(Magazine Compilation – Fiction/Non-Fiction – 695 INR)
There are books that are read best sitting by tabletops, and there are books that are best kept to a long flight. But then there are some that can be taken to bed. Well, literally. “The Best of Quest” is one such. When the multi-coloured, paper-back-ish cover is flipped, what lies beyond is a copter ride to a bygone era. Put together in its present form by people closely associated with ‘Quest’ over the decades, this is a compilation of some of the starkest works featured in this erstwhile (1954-1970s) magazine.
The book kick starts with essays, dealing with all and sundry. For the reader who liked (newspaper) compilations on similar lines (Single in the City, Delhi Toh Pagal Hai), The Best of Quest can be demanding but rewarding. Though the whiff of affairs is more serious – keeping in mind the air of new-found democracy and err, ignited minds at the time – there are invaluable gems lurking in the long pieces of political, economic and social opinion. Many of these are credited to one elusive “D” (later introduced to us as Dilip Chitre, a had-been editor of Quest). Sample his “From Sex to Samadhi”, which questions tongue-in-cheek the spiritual side of the act of copulation or the sarcastic “What has Dimple got that Satyajit hasn’t?” which discusses, without fear of a Censor Board, how Bobby’s undercurrents of eroticism can easily put to dust some of Ray’s quasi-literary concepts. Well, well. There are many more delights out there, contributed by some surprising names (Khushwant Singh anyone?), and some very relevant arguments at contention.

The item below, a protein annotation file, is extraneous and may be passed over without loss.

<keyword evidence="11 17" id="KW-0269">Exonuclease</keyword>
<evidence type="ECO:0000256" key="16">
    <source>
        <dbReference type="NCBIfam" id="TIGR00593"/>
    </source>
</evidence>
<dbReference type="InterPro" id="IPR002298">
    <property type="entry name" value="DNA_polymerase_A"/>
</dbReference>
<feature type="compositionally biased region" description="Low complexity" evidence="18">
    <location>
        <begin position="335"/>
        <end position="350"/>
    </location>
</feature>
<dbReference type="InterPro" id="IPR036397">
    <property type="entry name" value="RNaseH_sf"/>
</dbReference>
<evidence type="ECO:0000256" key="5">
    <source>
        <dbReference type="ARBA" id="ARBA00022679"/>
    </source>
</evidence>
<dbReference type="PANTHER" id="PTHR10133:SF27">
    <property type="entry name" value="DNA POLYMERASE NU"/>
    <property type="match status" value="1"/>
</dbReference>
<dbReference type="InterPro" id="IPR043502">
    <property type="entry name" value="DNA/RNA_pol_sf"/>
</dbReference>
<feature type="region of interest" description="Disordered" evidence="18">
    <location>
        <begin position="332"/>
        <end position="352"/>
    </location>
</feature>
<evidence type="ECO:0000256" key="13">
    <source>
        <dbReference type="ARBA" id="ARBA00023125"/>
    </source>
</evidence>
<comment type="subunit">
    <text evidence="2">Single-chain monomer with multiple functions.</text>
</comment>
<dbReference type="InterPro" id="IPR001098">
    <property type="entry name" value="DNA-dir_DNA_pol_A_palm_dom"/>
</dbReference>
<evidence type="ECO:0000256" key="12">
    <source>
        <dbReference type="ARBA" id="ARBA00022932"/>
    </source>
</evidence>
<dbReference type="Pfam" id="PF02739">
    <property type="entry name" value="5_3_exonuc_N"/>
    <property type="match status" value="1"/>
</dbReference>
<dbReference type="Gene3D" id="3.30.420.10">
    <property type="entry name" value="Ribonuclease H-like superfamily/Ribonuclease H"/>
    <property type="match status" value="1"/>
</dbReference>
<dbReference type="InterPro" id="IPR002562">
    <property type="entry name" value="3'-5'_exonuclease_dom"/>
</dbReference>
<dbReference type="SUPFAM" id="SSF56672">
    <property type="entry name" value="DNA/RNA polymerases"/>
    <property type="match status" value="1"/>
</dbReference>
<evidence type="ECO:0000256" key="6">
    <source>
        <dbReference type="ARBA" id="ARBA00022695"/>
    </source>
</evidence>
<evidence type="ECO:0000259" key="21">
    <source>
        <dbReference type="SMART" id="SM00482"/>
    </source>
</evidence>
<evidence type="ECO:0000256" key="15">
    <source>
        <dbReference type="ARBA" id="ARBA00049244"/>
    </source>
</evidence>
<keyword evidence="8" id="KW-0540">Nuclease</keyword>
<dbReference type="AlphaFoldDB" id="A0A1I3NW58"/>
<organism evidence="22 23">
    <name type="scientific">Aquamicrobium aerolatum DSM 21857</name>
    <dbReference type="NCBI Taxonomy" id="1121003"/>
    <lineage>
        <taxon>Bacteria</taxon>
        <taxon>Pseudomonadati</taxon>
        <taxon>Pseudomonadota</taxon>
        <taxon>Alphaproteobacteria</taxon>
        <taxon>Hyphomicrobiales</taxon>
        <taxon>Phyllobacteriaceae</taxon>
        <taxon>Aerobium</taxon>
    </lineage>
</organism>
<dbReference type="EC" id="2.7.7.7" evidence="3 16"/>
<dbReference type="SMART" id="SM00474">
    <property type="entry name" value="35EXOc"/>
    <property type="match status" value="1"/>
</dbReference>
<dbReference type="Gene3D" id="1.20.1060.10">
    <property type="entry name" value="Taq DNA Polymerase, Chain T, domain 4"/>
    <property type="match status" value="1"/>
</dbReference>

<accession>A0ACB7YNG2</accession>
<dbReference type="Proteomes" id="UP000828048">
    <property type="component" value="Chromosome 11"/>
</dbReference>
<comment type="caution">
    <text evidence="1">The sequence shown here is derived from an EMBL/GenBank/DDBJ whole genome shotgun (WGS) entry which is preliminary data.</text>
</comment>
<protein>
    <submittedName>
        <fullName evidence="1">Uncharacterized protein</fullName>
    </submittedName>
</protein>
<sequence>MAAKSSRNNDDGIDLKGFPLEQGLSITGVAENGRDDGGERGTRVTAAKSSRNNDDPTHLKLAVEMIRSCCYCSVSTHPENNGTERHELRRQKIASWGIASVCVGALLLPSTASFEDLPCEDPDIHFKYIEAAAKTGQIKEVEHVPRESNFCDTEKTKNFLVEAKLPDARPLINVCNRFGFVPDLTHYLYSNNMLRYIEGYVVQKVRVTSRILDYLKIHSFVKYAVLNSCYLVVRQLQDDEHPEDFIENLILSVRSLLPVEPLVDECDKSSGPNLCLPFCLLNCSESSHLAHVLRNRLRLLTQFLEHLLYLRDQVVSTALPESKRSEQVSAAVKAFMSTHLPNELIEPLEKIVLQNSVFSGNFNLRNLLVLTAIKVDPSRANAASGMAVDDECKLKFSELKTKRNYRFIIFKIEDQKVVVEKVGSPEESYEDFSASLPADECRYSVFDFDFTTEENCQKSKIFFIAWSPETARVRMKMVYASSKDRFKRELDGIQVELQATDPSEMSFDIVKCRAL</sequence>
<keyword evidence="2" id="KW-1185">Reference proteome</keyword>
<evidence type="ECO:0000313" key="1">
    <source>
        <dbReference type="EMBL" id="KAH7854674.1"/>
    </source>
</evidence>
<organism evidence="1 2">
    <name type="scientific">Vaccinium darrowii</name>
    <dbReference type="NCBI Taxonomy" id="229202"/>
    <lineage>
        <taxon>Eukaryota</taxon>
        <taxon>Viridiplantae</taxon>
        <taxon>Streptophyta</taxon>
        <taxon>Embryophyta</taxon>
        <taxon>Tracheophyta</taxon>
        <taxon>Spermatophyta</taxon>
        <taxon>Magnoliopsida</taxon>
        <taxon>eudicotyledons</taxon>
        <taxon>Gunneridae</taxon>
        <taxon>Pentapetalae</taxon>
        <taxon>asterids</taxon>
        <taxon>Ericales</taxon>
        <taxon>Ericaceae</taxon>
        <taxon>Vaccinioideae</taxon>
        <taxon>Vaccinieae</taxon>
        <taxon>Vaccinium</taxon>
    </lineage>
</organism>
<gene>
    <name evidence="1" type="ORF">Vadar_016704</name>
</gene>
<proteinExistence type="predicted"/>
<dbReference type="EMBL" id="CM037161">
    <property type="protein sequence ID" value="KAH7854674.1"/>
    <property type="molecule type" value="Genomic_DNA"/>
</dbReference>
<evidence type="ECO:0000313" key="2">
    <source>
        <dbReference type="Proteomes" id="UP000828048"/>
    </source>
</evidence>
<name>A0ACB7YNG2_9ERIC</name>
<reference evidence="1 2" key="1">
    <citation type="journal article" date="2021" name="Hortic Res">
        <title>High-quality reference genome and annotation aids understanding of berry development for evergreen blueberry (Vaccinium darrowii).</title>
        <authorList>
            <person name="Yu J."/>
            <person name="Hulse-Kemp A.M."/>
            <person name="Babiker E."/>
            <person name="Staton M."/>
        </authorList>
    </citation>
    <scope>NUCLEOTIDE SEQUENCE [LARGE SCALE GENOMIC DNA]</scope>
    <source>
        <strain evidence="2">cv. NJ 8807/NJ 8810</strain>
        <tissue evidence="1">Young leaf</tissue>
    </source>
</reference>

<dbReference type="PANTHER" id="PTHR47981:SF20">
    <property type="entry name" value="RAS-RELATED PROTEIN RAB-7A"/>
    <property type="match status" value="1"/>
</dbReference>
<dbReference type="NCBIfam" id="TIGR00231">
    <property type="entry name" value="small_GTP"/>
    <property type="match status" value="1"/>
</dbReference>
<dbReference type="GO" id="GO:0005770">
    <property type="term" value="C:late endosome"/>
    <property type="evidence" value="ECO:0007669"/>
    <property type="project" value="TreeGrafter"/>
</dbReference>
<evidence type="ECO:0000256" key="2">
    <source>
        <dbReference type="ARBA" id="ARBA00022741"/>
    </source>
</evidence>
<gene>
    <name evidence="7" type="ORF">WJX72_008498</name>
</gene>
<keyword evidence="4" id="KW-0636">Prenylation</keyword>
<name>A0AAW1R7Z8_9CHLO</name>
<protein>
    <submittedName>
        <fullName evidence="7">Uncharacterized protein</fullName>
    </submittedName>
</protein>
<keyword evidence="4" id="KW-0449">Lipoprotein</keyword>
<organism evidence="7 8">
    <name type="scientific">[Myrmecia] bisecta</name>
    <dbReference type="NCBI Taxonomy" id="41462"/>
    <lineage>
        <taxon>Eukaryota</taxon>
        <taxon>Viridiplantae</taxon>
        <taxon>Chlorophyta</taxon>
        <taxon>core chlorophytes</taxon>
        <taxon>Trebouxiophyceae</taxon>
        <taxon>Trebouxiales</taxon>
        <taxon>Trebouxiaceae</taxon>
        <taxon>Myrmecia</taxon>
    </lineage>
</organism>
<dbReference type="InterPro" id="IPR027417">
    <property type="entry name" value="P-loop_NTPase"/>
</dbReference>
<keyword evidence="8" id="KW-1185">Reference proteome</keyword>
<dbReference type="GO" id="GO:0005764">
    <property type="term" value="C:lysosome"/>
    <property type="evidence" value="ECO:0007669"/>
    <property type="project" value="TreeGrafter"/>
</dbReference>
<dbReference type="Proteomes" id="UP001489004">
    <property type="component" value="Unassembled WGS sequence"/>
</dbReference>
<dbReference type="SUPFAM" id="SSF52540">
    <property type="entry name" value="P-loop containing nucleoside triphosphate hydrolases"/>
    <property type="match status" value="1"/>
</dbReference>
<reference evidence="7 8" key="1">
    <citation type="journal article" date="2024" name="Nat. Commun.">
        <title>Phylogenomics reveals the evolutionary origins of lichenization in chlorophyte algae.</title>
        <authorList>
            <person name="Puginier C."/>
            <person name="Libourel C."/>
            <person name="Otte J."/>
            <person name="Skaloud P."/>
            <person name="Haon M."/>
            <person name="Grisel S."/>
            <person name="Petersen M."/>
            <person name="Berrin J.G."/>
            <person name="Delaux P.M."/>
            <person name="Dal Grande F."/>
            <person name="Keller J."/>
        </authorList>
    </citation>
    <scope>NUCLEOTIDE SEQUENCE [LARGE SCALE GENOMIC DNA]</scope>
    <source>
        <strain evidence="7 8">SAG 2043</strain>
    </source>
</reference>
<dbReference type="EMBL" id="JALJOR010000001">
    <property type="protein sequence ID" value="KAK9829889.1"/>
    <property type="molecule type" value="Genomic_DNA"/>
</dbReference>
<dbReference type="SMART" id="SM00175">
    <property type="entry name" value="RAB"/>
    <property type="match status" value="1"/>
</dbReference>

Moving onto the poetry and fiction section does not take away anything from the riveting beauty of the forty-five odd essays. For here too, the themes are diverse, the writing styles intriguing. While “The Departure” (Yashwant Chittal) takes you through the preparations of a seemingly routine, early morning departure, it takes a while after the tale is done, to recover from the proceedings. There are more tales that add to the flavour – that feeling of belonging to an age that can now only be read about – and these tantalize. “Kalyani” (Kamala Das) and “Aunt Matilda is Ninety Years Old” (Neela D Souza) for instance, talk about issues that are discussed over high tea even in today’s society circles: an inter-religion marriage, a woman who weaves her life around her husband/demi-God. All that jazz and so convincing that you nod when a windowed old woman says “The Moon Had to be Mended” (Kiran Nagarkar).
Ah, the poetry. This part has handpicked verses from the most illustrious of Quest’s contributors. The founder man himself – Nissim Ezekiel (on whom is featured a collection of genuinely nostalgic in-memoriam notes, right at the beginning of the book) – delights with his take on “the rarer birds”, to observe which, says he, one needs to tread deserted lanes. The verses flow free, so to say, but keep themselves restricted to familiar terrain: maidens, love and longing. This is not an immensely alluring section per se, especially if chosen as a last course, but makes for some good reading nonetheless.
The Best of Quest experience, in its entirety, lives up to its name. It manages to satisfy the mental need to mull over some err, clandestine home truths – a need that many individuals (and Indians) can today relate to – and also raises several thoughts to proceed in the quest for. If prepared to invest some time and energy in reading this rather thick treasury of ideas, a reader can be a complete school of thought richer. Thumbs up!